For Immediate Release: August 29, 2019
Contact: Nicky Vogt at 610-389-1314 and [email protected]
ICYMI: U.S. News and World Report: “How Undocumented Students Can Get Financial Aid”
Washington, DC – U.S. News and World Report’s Emma Kerr explores the trials and tribulations that undocumented students experience in their quest to afford higher education. Kerr highlights TheDream.US incoming Scholar Damian, who, before the scholarship, struggled to finance higher education: “I started to grasp what it meant to be who I am. It became frustrating and difficult, because this is when the burden of being undocumented really started settling in.”
Damian recounted the day he received TheDream.US scholarship: “ remember opening that email while I was at work and being so happy that everything would fall into place for me, finally. I don’t have to deal with this uncertainty, which a lot of my undocumented friends talk about, of not being able to know what’s next in your life. I want to be an educated person, I want to contribute, and I want the United States to view me as a person who is working hard. I don’t want this negative image placed on me. I want to prove to myself that I deserve to be here, I deserve to be a citizen and I deserve more.”
Kerr’s story is available online here and excerpted below:
ONE OF THE FIRST roadblocks undocumented immigrant youths living in the U.S. might face because of their status is learning they are ineligible for federal financial aid like student loans and the Pell Grant, used to pay for college.
When Damian, an undocumented immigrant who preferred to only give his first name, decided he wanted to study beyond high school, he relied on private scholarships and paid out of pocket to cover the remaining tuition bills at a local community college.
…Achieving a community college education required sacrifices, like working 12-hour weekend shifts instead of spending time with friends and eating at McDonald’s on a daily basis. To make it to the next level and pursue his passions for public speaking and teaching, he went on to earn a national scholarship for undocumented students and admission to the University of Illinois—Chicago.
Earning TheDream.US national scholarship offered him a rare moment of relief from the burden of his immigration status, he says.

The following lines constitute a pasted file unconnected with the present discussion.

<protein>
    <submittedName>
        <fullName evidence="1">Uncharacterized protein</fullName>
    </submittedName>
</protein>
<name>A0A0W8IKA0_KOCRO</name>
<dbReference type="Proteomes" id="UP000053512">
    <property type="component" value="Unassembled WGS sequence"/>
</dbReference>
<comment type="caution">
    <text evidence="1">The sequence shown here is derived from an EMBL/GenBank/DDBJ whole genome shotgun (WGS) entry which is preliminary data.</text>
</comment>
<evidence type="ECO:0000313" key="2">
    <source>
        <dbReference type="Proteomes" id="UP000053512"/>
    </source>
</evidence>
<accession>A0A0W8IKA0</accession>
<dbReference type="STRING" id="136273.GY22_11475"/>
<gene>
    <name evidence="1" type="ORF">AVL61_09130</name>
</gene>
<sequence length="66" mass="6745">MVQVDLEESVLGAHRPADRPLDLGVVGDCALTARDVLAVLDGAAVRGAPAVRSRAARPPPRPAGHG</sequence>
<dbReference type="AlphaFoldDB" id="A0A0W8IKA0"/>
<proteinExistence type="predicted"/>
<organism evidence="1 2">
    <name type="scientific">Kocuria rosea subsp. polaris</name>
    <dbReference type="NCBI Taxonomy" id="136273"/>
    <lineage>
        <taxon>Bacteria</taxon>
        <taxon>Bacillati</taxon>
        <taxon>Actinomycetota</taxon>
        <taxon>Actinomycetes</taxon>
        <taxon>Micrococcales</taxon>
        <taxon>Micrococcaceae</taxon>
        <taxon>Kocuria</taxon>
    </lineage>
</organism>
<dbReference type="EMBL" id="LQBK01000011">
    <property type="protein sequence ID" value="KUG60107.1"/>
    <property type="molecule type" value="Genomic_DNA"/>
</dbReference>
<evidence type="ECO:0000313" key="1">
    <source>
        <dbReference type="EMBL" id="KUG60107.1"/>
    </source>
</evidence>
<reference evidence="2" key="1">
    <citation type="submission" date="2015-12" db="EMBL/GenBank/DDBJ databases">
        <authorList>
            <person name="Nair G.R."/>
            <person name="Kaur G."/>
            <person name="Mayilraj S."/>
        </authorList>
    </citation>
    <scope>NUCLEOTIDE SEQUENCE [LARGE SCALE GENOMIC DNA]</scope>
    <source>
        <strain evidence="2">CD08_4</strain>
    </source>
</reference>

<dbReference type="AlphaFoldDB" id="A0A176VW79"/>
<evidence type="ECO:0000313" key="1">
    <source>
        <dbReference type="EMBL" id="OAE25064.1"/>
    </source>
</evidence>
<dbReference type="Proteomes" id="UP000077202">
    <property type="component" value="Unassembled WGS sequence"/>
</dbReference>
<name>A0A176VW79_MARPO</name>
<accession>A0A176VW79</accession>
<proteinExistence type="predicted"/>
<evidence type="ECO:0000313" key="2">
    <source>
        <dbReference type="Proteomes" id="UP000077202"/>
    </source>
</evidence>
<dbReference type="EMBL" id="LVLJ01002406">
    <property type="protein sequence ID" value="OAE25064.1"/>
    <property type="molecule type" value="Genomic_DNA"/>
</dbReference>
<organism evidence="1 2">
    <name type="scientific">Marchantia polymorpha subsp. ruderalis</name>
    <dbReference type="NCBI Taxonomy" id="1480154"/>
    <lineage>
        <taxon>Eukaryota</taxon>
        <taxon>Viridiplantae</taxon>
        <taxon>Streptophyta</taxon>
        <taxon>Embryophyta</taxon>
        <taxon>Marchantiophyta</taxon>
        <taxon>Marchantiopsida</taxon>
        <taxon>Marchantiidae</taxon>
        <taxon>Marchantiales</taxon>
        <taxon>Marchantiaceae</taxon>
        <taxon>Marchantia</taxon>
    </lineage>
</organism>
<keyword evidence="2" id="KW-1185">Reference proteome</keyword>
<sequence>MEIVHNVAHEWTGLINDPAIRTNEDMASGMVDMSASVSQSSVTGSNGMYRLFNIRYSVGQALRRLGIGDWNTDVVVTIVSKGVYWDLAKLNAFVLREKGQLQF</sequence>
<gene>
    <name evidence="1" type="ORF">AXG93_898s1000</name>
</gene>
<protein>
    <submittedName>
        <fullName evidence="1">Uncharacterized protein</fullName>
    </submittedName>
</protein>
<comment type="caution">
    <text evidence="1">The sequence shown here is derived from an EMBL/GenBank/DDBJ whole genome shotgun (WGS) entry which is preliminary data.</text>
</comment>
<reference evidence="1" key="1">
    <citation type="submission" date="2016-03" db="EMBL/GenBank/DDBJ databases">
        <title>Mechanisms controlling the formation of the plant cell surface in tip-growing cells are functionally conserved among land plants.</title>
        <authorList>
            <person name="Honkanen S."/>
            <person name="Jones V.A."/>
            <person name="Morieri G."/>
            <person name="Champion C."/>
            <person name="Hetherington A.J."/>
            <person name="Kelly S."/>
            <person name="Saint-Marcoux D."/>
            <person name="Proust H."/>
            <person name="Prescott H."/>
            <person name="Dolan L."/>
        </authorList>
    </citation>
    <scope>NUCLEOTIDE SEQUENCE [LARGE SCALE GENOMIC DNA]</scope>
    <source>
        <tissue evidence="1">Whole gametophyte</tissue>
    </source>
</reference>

…As the nation’s largest scholarship program for undocumented immigrants, TheDream.US provides a national scholarship worth up to $14,500 for an associate degree and $29,000 for a bachelor’s degree. This scholarship, which is renewable each year, can also include an additional annual stipend of $1,000 for books, supplies and transportation.
TheDream.US also offers an Opportunity Scholarship for students in states that don’t offer in-state tuition to undocumented youths or don’t allow them to attend college. Covering tuition, fees, on-campus housing and meals at a partnering college, this award of up to $80,000 for a bachelor’s degree is renewable annually.
Many undocumented students are extremely motivated to attend college, says Gaby Pacheco, program director at TheDream.US, but “then the sticker price hits them, and they’re not eligible for the FAFSA, not eligible for these scholarships. They have the desire to go to school, they get accepted, then they’re left with the bill.” But students who receive a scholarship from TheDream.US typically pay little to nothing for college, she says.
Other scholarships to consider include the Hispanic Scholarship Fund’s award, which is open to citizens, permanent legal residents, DACA or eligible noncitizens, and Golden Door Scholars, which is open to students who have DACA status. Pacheco says there are also increasingly some small, local scholarships throughout the country that no longer require citizenship.
While there are other options for financial aid from private sources, seeking private loans can be a challenge, Pacheco says, because an undocumented student may have limited access to family members who have a Social Security number and can co-sign a loan.
TheDream.US is the nation’s largest college access and success program for immigrant youth, having provided more than 5,000 scholarships at more than 70 partner colleges in 16 states and Washington, DC.
Read through TheDream.US Scholar story-bank, featuring powerful personal reflections from Scholars about their lives, journeys, and future goals here
Watch a new video featuring TheDream.US college graduates online here